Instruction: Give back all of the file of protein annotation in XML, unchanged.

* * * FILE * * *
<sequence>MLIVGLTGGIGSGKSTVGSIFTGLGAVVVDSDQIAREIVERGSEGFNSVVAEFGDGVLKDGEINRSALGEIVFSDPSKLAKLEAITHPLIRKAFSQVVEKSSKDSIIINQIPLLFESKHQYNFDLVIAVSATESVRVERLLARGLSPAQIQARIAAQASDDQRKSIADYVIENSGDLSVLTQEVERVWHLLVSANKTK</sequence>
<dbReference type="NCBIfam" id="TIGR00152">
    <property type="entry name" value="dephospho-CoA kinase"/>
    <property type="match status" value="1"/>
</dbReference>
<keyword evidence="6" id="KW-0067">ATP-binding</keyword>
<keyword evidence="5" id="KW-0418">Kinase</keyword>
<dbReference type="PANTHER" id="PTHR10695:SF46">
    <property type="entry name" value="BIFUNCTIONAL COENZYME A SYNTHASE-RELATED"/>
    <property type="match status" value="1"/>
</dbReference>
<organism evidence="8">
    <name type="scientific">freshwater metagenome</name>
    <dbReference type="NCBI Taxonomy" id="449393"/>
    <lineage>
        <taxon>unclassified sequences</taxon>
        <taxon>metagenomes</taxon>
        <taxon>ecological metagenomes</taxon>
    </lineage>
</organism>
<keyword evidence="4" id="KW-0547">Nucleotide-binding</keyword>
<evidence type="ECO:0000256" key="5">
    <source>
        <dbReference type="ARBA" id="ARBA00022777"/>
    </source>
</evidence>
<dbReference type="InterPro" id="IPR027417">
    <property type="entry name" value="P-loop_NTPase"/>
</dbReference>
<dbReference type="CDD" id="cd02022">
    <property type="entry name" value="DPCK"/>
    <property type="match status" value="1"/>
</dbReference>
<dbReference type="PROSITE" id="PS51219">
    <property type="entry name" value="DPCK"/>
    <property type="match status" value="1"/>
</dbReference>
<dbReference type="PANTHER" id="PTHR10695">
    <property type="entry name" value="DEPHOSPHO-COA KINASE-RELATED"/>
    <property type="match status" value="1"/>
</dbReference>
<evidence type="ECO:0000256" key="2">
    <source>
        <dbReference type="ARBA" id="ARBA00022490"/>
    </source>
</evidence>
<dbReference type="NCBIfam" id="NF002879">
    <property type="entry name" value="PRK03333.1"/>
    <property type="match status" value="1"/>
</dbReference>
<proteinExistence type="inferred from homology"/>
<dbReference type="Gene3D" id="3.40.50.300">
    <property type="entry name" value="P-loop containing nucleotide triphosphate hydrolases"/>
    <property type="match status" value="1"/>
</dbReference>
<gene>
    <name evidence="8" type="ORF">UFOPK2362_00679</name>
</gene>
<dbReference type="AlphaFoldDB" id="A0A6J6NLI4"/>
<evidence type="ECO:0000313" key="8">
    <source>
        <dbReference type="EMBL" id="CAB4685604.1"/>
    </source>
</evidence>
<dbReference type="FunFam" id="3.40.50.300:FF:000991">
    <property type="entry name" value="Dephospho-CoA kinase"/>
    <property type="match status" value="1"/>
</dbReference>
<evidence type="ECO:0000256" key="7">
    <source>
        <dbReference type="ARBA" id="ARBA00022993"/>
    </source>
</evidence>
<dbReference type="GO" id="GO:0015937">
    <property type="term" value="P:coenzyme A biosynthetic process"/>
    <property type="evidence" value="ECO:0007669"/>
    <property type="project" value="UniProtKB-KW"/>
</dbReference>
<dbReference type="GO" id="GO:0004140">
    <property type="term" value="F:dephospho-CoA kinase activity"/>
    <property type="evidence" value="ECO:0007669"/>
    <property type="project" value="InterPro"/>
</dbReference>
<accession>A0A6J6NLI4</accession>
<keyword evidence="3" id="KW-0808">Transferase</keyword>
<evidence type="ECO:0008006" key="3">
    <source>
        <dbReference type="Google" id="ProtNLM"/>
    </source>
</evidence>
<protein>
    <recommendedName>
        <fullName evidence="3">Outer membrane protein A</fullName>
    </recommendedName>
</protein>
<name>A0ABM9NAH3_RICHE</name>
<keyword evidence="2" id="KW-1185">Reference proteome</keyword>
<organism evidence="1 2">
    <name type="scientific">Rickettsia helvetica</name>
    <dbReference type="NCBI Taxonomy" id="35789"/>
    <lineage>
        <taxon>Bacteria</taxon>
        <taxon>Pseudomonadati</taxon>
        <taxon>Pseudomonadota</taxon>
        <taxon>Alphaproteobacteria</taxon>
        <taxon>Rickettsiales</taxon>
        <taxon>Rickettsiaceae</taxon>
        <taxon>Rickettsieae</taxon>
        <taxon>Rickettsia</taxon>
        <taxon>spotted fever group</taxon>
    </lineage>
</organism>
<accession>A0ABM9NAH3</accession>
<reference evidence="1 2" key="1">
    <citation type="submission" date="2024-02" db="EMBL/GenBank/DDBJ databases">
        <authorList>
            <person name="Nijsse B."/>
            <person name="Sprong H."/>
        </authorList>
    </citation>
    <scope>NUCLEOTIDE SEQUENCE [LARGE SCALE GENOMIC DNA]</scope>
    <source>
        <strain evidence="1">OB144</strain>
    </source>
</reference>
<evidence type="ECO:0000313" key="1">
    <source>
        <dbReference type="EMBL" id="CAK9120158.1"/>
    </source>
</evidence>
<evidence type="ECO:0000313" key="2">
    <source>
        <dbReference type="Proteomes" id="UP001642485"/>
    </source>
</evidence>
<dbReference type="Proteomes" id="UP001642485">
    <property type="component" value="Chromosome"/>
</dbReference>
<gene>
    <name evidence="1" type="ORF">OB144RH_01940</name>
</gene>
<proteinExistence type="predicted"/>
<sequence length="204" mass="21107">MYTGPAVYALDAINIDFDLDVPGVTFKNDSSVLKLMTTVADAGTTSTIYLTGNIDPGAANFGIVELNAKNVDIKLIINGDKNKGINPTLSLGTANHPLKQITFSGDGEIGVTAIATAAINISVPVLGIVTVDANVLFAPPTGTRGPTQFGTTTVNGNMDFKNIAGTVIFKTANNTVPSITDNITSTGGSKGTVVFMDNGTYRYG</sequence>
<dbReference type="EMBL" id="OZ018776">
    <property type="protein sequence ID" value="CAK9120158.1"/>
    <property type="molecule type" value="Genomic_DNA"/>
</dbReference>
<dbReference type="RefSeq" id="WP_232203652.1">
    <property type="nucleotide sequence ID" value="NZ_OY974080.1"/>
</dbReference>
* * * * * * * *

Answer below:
<sequence>MLIVGLTGGIGSGKSTVGSIFTGLGAVVVDSDQIAREIVERGSEGFNSVVAEFGDGVLKDGEINRSALGEIVFSDPSKLAKLEAITHPLIRKAFSQVVEKSSKDSIIINQIPLLFESKHQYNFDLVIAVSATESVRVERLLARGLSPAQIQARIAAQASDDQRKSIADYVIENSGDLSVLTQEVERVWHLLVSANKTK</sequence>
<dbReference type="NCBIfam" id="TIGR00152">
    <property type="entry name" value="dephospho-CoA kinase"/>
    <property type="match status" value="1"/>
</dbReference>
<keyword evidence="6" id="KW-0067">ATP-binding</keyword>
<keyword evidence="5" id="KW-0418">Kinase</keyword>
<dbReference type="PANTHER" id="PTHR10695:SF46">
    <property type="entry name" value="BIFUNCTIONAL COENZYME A SYNTHASE-RELATED"/>
    <property type="match status" value="1"/>
</dbReference>
<organism evidence="8">
    <name type="scientific">freshwater metagenome</name>
    <dbReference type="NCBI Taxonomy" id="449393"/>
    <lineage>
        <taxon>unclassified sequences</taxon>
        <taxon>metagenomes</taxon>
        <taxon>ecological metagenomes</taxon>
    </lineage>
</organism>
<keyword evidence="4" id="KW-0547">Nucleotide-binding</keyword>
<evidence type="ECO:0000256" key="5">
    <source>
        <dbReference type="ARBA" id="ARBA00022777"/>
    </source>
</evidence>
<dbReference type="InterPro" id="IPR027417">
    <property type="entry name" value="P-loop_NTPase"/>
</dbReference>
<dbReference type="CDD" id="cd02022">
    <property type="entry name" value="DPCK"/>
    <property type="match status" value="1"/>
</dbReference>
<dbReference type="PROSITE" id="PS51219">
    <property type="entry name" value="DPCK"/>
    <property type="match status" value="1"/>
</dbReference>
<dbReference type="PANTHER" id="PTHR10695">
    <property type="entry name" value="DEPHOSPHO-COA KINASE-RELATED"/>
    <property type="match status" value="1"/>
</dbReference>
<evidence type="ECO:0000256" key="2">
    <source>
        <dbReference type="ARBA" id="ARBA00022490"/>
    </source>
</evidence>
<dbReference type="NCBIfam" id="NF002879">
    <property type="entry name" value="PRK03333.1"/>
    <property type="match status" value="1"/>
</dbReference>
<proteinExistence type="inferred from homology"/>
<dbReference type="Gene3D" id="3.40.50.300">
    <property type="entry name" value="P-loop containing nucleotide triphosphate hydrolases"/>
    <property type="match status" value="1"/>
</dbReference>
<gene>
    <name evidence="8" type="ORF">UFOPK2362_00679</name>
</gene>
<dbReference type="AlphaFoldDB" id="A0A6J6NLI4"/>
<evidence type="ECO:0000313" key="8">
    <source>
        <dbReference type="EMBL" id="CAB4685604.1"/>
    </source>
</evidence>
<dbReference type="FunFam" id="3.40.50.300:FF:000991">
    <property type="entry name" value="Dephospho-CoA kinase"/>
    <property type="match status" value="1"/>
</dbReference>
<evidence type="ECO:0000256" key="7">
    <source>
        <dbReference type="ARBA" id="ARBA00022993"/>
    </source>
</evidence>
<dbReference type="GO" id="GO:0015937">
    <property type="term" value="P:coenzyme A biosynthetic process"/>
    <property type="evidence" value="ECO:0007669"/>
    <property type="project" value="UniProtKB-KW"/>
</dbReference>
<dbReference type="GO" id="GO:0004140">
    <property type="term" value="F:dephospho-CoA kinase activity"/>
    <property type="evidence" value="ECO:0007669"/>
    <property type="project" value="InterPro"/>
</dbReference>
<accession>A0A6J6NLI4</accession>
<keyword evidence="3" id="KW-0808">Transferase</keyword>
<evidence type="ECO:0008006" key="3">
    <source>
        <dbReference type="Google" id="ProtNLM"/>
    </source>
</evidence>
<protein>
    <recommendedName>
        <fullName evidence="3">Outer membrane protein A</fullName>
    </recommendedName>
</protein>
<name>A0ABM9NAH3_RICHE</name>
<keyword evidence="2" id="KW-1185">Reference proteome</keyword>
<organism evidence="1 2">
    <name type="scientific">Rickettsia helvetica</name>
    <dbReference type="NCBI Taxonomy" id="35789"/>
    <lineage>
        <taxon>Bacteria</taxon>
        <taxon>Pseudomonadati</taxon>
        <taxon>Pseudomonadota</taxon>
        <taxon>Alphaproteobacteria</taxon>
        <taxon>Rickettsiales</taxon>
        <taxon>Rickettsiaceae</taxon>
        <taxon>Rickettsieae</taxon>
        <taxon>Rickettsia</taxon>
        <taxon>spotted fever group</taxon>
    </lineage>
</organism>
<accession>A0ABM9NAH3</accession>
<reference evidence="1 2" key="1">
    <citation type="submission" date="2024-02" db="EMBL/GenBank/DDBJ databases">
        <authorList>
            <person name="Nijsse B."/>
            <person name="Sprong H."/>
        </authorList>
    </citation>
    <scope>NUCLEOTIDE SEQUENCE [LARGE SCALE GENOMIC DNA]</scope>
    <source>
        <strain evidence="1">OB144</strain>
    </source>
</reference>
<evidence type="ECO:0000313" key="1">
    <source>
        <dbReference type="EMBL" id="CAK9120158.1"/>
    </source>
</evidence>
<evidence type="ECO:0000313" key="2">
    <source>
        <dbReference type="Proteomes" id="UP001642485"/>
    </source>
</evidence>
<dbReference type="Proteomes" id="UP001642485">
    <property type="component" value="Chromosome"/>
</dbReference>
<gene>
    <name evidence="1" type="ORF">OB144RH_01940</name>
</gene>
<proteinExistence type="predicted"/>
<sequence length="204" mass="21107">MYTGPAVYALDAINIDFDLDVPGVTFKNDSSVLKLMTTVADAGTTSTIYLTGNIDPGAANFGIVELNAKNVDIKLIINGDKNKGINPTLSLGTANHPLKQITFSGDGEIGVTAIATAAINISVPVLGIVTVDANVLFAPPTGTRGPTQFGTTTVNGNMDFKNIAGTVIFKTANNTVPSITDNITSTGGSKGTVVFMDNGTYRYG</sequence>
<dbReference type="EMBL" id="OZ018776">
    <property type="protein sequence ID" value="CAK9120158.1"/>
    <property type="molecule type" value="Genomic_DNA"/>
</dbReference>
<dbReference type="RefSeq" id="WP_232203652.1">
    <property type="nucleotide sequence ID" value="NZ_OY974080.1"/>
</dbReference>